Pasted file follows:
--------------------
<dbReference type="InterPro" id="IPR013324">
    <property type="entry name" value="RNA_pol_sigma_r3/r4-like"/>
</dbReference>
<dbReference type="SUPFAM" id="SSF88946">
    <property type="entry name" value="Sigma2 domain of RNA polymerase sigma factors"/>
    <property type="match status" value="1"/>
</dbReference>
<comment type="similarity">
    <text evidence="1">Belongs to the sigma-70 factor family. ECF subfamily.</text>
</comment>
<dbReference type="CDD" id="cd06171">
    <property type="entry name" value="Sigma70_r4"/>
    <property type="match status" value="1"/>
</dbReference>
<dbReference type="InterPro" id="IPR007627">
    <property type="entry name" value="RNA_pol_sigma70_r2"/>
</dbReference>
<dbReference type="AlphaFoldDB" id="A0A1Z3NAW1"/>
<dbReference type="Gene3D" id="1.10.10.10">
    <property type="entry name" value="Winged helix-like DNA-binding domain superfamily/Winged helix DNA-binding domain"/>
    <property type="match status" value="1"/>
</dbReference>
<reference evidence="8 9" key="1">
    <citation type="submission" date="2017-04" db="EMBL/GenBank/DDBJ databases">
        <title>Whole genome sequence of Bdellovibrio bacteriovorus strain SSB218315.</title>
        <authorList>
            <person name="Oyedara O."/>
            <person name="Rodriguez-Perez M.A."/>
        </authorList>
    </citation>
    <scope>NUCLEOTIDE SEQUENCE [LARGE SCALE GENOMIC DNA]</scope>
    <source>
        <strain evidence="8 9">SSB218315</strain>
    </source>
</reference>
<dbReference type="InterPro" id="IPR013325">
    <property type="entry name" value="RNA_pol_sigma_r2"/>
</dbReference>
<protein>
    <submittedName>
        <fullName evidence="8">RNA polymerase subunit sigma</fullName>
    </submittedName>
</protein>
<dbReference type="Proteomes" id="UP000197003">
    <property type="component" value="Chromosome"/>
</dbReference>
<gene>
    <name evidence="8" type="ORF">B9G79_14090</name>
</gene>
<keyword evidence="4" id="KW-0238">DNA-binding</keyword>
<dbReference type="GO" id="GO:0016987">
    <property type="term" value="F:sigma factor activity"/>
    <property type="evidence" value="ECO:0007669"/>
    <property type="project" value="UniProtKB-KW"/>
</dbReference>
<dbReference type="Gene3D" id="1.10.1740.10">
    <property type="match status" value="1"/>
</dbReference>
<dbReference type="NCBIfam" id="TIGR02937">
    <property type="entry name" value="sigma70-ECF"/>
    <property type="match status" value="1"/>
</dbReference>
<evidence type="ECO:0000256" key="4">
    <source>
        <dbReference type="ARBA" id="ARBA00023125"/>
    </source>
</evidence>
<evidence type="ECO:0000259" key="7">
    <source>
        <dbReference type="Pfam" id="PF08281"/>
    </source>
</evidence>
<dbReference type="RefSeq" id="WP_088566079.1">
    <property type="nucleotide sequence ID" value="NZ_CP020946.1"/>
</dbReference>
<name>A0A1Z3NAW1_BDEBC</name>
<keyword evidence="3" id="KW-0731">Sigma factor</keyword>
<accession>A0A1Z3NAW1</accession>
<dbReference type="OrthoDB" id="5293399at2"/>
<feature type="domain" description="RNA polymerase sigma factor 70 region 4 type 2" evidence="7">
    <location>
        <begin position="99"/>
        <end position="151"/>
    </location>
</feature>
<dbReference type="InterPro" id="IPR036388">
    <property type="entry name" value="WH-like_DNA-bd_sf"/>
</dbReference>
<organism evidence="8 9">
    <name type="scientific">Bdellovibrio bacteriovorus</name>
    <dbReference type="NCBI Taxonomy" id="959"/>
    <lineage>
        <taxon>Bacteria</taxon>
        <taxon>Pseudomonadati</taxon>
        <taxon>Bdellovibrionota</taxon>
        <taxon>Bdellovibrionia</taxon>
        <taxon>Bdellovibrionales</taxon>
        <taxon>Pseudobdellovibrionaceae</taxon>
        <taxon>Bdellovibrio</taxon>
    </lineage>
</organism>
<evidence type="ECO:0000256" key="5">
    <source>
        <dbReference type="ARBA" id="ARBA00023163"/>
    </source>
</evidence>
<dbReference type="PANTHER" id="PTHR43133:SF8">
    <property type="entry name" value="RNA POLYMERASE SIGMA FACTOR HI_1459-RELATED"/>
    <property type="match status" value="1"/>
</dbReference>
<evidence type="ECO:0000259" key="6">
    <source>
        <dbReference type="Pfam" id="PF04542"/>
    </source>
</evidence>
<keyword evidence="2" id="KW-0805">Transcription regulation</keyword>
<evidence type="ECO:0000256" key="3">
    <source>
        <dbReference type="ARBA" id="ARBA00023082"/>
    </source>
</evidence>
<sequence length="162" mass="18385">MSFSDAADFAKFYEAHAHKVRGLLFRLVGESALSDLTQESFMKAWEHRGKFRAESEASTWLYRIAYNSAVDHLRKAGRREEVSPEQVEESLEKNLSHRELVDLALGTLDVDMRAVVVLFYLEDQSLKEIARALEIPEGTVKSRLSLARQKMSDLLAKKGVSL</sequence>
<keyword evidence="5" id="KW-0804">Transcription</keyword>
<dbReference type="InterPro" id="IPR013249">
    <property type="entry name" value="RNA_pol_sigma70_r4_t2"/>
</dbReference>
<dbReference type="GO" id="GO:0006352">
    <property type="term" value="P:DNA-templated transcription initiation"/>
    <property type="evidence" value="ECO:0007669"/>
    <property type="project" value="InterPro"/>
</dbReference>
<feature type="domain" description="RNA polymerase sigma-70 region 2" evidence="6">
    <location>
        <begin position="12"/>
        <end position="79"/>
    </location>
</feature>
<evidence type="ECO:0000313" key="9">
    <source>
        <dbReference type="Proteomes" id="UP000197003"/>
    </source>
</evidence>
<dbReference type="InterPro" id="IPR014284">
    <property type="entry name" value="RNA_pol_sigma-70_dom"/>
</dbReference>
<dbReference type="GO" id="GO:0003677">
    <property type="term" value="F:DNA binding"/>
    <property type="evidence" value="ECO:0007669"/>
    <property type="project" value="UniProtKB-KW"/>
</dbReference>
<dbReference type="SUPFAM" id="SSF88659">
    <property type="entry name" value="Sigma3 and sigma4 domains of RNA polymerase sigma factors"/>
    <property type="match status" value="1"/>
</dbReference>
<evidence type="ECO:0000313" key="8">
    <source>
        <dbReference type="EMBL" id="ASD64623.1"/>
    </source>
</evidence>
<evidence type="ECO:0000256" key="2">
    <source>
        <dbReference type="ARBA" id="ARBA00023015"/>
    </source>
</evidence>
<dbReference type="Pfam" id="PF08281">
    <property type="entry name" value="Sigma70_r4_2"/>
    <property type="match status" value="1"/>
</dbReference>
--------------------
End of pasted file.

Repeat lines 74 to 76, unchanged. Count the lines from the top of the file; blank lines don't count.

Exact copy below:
    <property type="nucleotide sequence ID" value="NZ_CP020946.1"/>
</dbReference>
<name>A0A1Z3NAW1_BDEBC</name>